Then it quietly went round and paid all the debts of the lucky homeowners owing the $29 million. At that point, since there were no defaults, it was able to keep the $100 million in premiums (net of the loan repayments, a $70 million profit). Simple, really! Wall Streeters are furious and, inevitably, suing, but in fact Amherst's coup was a perfectly legitimate use of this corrupt and foolish structure, far more so than many of the shenanigans undertaken by the likes of Goldman Sachs - after all, Amherst's operation PREVENTED a number of defaults and foreclosures.

George Soros says CDS should be banned. I worry about the periodontal damage caused by teeth-grinding when I find myself agreeing with Soros, but in this case, he's right (he was right on the pound in 1992 as well; fortunately for my dental care, he's been right on no other occasion that I can recall). However, not only have the feds made no move against CDS, they have subsidized the market to the tune of $180 billion of our money, thus ensuring the toxic technique's return to luxuriant growth.

The Troubled Asset Relief Program (TARP) bank capital injections have also contributed to the market's further degradation. They totally failed to discriminate between good and bad banks, so that the worst banks received the most money, without any steps being taken to remove their management or shut down their operations. Essentially, $50 billion of our money has been invested in Citigroup and $45 billion in Bank of America (the perpetrator of the two most foolish acquisitions of the last decade, in Countrywide and Merrill Lynch.) By rewarding incompetence in this way (for example allowing Vikram Pandit to keep both his job and the $600 million with which Citi purchased his failing hedge fund), the government has insured that we will get more of it, since the benefits from the juicy bonuses in good times are so great and the slaps on the wrist when the structure comes crashing down so painless.

Jeff Skilling of Enron was given a 25-year jail sentence for Enron's failure; that was grossly disproportionate to his offense but did ensure that future Enron perpetrators would be discouraged. The fate of Pandit, Ken Lewis of Bank of America and the AIG honchos offers no such deterrent to incompetent looting of the financial system.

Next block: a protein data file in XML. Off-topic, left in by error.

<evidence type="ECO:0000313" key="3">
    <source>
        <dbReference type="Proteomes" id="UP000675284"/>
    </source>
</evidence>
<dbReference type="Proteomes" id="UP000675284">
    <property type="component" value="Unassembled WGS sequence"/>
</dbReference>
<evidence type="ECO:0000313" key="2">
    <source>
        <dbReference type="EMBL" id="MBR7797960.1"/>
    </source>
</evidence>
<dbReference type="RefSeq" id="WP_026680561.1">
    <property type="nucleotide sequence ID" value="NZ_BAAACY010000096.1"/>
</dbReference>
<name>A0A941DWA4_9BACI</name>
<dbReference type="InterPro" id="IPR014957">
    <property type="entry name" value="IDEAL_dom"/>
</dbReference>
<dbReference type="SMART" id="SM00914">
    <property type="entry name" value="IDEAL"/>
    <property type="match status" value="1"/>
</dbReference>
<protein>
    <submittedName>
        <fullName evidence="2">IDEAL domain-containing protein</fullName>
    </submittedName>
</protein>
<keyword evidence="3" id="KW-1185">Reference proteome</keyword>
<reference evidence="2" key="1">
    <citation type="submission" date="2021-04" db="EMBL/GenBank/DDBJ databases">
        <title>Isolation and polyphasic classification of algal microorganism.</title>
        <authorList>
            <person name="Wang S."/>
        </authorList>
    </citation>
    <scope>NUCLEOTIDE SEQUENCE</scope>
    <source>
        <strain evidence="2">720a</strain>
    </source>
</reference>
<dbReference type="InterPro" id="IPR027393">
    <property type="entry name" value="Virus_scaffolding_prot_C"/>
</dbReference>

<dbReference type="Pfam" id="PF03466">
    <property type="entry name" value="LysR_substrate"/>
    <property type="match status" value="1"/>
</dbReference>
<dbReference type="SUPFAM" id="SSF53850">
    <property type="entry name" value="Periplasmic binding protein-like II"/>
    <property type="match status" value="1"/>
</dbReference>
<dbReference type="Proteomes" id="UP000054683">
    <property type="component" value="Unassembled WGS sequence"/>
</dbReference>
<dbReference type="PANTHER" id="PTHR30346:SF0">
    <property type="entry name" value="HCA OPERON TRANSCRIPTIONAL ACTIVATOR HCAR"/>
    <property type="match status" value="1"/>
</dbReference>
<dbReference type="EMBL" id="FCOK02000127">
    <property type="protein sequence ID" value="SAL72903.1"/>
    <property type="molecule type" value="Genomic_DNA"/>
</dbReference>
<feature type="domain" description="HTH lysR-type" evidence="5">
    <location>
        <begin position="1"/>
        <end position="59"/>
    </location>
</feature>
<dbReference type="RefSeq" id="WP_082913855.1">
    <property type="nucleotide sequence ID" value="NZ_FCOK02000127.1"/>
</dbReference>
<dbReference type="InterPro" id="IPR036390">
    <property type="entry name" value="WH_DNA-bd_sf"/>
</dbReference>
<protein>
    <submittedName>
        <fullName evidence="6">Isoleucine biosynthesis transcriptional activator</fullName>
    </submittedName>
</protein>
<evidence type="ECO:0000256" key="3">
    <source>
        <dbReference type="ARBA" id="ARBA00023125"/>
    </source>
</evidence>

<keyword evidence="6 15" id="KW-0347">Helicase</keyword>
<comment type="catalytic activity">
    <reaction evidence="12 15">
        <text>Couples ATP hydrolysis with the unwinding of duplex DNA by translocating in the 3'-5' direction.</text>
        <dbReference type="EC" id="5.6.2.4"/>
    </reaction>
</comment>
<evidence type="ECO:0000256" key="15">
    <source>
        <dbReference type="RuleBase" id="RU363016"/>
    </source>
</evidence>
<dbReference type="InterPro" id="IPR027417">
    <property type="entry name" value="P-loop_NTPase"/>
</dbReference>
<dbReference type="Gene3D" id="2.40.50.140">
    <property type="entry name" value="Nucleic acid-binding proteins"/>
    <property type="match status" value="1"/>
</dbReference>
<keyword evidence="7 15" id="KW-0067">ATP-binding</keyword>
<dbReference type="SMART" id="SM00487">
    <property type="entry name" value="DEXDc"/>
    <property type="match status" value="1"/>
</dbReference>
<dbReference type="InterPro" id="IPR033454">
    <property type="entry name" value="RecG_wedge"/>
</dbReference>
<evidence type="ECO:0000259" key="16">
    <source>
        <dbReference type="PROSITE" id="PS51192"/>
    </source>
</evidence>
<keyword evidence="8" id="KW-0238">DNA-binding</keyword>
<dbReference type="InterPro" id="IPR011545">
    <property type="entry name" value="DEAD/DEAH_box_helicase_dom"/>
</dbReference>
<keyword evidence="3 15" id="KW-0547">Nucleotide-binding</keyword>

A further effect of the TARP process has been to cause a number of perfectly healthy banks to slash their dividends - notably US Bancorp and Allison's BB&T. Should management of those banks, which have now repaid TARP, fail to restore their dividend forthwith while engaging in empire-building acquisitions of battered competitors, the "widows and orphans" who traditionally invest in bank shares because of their reliable income will be further discouraged, and shareholder control of banks will be left still more tightly in the hands of hedge funds and other cowboys.

Finally, we come to monetary and fiscal policy during the crisis. Monetary policy, which had been far too loose for the preceding 13 years, bore a large part of the responsibility for the period's excesses. If the monetary system is managed so that leverage is perpetually rewarded, it's not surprising that intelligent and aggressive bankers will devise new and ever more unsound means to create excessive leverage.

However, monetary policy has been loosened unimaginably further since the crisis, with the monetary base being more than doubled. It is very clear that only evidence of rampant inflation - which we can expect the Bureau of Labor Statistics to suppress for as long as possible - will cause the Fed to return to an appropriately tight monetary policy.

Thus the incentives for Wall Street to indulge in endless speculative games will still be present, complete with the implied taxpayer bailout when it goes wrong. No wonder Goldman Sachs is thinking of abandoning its banking license - why dawdle along with only 15-to-1 leverage when you have tasted the heady joys of 30-to-1 at taxpayer expense. It's also unsurprising that hedge funds have enjoyed their best month for nine years - for dodgy short-term speculators, Happy days are indeed here again!

As for fiscal policy, it is now clear that President Barack Obama's initial "stimulus" was one of the most counterproductive policy initiatives ever perpetrated, both economically and politically. That stimulus pushed the US budget deficit definitively above 9% to 10% of GDP, at which there is no firm assurance of financing it. Thus, it's likely that Obama will spend most of his presidency fighting to restrain an excessive budget deficit, while suffering the adverse economic effects of higher interest rates and "crowding out" that it brings.

Had he held back initially, Obama could probably have pushed through his expensive healthcare reform and his expensive "cap and trade" environmental policy without the bond markets taking too much notice, with any adverse effects of large deficits on the economy postponed until his favored policies were safely and irreversibly in place.

As it is, he will have a much more difficult task to push them through and will do so against a much more skittish bond market and a much more uncertain economic environment. Such a waste of a presidency, just to give House Speaker Nancy Pelosi her lavish helping of pork. (Of course, those of us who oppose both his healthcare and his environmental policies will rejoice, but from the viewpoint of Obama and his supporters he has risked his presidency becoming a colossal failure.)

There will be another crash of course, there always is. But before it happens, some very unpleasant people will have made further speculative billions and doomed the US economy to a decade of stagflation.